The fierce, big-money patent fight between Apple and Samsung left the U.S. Supreme Court groping for a solution on Tuesday, as the justices puzzled over how to discern the value of individual design elements in a complex product like an iPhone.
The eight justices heard arguments in Samsung's bid to pare back $399 million of $548 million it paid Apple in December following a 2012 jury verdict finding that it infringed Apple's iPhone patents and copied its distinctive appearance in making the Galaxy and other competing devices.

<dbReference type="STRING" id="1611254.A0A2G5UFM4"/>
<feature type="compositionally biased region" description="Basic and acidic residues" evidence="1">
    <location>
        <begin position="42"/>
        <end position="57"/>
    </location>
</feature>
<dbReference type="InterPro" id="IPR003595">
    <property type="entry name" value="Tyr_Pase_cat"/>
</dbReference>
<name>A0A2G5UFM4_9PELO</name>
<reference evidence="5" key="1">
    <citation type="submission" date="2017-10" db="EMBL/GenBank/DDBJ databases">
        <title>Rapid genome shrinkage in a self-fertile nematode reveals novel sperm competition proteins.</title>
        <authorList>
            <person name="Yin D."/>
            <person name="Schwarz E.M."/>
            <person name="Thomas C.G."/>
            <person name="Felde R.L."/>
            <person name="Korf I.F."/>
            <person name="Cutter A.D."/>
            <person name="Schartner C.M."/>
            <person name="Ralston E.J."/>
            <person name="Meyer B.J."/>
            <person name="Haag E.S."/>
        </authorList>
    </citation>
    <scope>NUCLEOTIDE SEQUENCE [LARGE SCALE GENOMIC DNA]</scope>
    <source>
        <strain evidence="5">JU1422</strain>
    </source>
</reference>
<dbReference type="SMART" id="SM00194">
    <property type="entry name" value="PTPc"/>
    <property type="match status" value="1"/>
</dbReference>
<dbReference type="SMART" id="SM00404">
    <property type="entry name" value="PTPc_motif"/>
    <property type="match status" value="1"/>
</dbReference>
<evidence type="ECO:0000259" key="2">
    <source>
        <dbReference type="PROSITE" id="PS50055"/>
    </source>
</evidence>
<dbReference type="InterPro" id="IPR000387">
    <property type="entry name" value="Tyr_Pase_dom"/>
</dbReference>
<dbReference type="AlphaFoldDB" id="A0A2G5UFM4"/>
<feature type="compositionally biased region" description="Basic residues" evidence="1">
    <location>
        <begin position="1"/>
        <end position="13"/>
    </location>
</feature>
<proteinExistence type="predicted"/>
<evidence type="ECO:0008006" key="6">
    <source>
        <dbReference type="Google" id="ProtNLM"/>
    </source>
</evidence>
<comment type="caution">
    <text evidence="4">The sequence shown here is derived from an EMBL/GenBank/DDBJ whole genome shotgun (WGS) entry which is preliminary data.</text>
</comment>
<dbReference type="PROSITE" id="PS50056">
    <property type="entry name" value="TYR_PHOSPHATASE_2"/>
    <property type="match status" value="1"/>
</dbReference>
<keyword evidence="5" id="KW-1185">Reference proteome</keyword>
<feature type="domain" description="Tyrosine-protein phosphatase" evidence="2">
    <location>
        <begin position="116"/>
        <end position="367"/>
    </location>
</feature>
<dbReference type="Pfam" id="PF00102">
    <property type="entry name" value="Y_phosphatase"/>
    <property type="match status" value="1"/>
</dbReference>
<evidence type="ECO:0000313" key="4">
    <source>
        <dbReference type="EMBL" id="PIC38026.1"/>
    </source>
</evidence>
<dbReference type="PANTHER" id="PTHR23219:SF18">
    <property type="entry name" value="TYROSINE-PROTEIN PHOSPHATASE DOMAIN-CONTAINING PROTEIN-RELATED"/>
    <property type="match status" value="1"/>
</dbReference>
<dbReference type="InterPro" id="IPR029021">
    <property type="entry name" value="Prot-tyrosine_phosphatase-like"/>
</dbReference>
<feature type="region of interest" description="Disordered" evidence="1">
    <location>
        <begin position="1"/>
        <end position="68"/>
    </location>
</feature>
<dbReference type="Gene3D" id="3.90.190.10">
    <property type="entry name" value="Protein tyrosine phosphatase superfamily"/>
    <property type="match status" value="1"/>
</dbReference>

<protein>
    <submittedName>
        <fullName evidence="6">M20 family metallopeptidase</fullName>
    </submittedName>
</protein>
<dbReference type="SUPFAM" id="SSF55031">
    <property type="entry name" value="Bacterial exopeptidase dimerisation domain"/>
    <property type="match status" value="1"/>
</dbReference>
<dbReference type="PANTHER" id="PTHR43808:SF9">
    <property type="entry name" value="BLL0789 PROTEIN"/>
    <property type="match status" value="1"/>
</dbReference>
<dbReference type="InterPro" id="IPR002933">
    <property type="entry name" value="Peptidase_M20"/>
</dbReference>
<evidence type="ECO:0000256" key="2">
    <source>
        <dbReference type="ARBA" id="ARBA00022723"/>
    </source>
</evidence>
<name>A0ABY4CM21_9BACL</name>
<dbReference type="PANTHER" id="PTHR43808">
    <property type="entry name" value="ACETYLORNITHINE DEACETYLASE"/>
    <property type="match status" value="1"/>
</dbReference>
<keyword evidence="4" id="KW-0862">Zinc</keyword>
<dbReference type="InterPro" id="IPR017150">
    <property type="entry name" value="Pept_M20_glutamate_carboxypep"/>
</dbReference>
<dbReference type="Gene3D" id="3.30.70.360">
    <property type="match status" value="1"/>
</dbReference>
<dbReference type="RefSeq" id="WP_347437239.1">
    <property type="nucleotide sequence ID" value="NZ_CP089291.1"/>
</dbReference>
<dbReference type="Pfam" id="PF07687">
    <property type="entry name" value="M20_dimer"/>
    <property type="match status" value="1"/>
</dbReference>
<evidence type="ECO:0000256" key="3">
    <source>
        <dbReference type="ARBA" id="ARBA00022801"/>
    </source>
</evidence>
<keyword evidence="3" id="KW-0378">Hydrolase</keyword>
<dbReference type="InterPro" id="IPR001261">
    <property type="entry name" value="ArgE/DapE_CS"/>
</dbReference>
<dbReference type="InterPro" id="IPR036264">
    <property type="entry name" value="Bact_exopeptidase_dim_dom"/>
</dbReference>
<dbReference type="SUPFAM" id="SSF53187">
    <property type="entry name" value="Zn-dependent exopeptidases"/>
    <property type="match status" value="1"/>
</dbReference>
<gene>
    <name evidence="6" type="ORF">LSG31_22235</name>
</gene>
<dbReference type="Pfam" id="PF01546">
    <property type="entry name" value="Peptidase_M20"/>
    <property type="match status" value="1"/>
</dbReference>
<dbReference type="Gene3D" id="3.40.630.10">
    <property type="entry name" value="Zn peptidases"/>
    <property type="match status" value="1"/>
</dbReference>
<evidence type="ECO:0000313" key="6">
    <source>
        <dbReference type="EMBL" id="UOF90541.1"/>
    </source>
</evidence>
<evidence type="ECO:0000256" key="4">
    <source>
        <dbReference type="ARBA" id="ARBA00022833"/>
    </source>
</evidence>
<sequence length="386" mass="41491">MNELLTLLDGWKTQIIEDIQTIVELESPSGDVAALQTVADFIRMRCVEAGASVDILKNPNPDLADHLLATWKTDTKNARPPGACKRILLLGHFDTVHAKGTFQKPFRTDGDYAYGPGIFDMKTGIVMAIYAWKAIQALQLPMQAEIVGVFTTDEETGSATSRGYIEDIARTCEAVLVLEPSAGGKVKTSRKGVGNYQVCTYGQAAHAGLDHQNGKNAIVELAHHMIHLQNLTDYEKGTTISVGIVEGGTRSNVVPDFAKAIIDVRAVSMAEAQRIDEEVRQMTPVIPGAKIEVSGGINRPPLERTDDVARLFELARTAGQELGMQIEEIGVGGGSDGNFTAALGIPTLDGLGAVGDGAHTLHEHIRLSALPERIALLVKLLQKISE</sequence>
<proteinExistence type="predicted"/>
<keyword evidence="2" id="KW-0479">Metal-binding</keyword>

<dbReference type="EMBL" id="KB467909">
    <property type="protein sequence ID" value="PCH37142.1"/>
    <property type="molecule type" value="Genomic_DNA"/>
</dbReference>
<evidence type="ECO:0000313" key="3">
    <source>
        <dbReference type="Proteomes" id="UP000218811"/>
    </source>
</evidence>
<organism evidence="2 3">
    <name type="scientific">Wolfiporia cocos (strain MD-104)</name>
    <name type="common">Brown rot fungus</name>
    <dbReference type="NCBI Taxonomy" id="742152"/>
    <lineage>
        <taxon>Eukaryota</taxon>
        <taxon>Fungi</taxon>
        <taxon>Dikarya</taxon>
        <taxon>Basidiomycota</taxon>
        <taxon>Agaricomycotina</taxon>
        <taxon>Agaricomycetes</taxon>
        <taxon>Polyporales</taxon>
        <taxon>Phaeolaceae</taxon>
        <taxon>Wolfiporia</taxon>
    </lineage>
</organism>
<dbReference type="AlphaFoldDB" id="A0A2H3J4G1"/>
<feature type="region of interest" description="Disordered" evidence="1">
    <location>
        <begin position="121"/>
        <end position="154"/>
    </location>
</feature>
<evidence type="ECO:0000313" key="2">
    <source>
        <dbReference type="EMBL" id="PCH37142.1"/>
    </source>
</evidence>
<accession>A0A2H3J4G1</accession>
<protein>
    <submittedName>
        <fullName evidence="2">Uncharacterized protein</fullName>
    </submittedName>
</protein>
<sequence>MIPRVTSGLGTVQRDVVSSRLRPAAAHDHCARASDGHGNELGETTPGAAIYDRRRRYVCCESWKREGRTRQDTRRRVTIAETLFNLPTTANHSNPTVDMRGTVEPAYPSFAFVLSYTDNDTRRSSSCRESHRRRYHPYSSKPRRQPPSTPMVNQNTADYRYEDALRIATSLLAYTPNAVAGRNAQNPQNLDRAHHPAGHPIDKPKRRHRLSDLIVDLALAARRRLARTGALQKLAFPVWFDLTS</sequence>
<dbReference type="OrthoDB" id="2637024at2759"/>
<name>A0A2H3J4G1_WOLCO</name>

The $399 million penalty stemmed specifically from Samsung's violation of three Apple patents on the design of the iPhone's rounded-corner front face, bezel and colorful grid of icons that represent programs and applications.
While the justices signaled a willingness to reduce the potentially huge penalties imposed for ripping off someone else's patented design, some expressed skepticism over how, in practice, juries could figure out the importance of a specific design trait in a product in order to calculate damages.
"If I were a juror, I wouldn't know what to do," Justice Anthony Kennedy said.
Several justices struggled with how they would devise a test for lower courts and juries to use to determine design patent damages.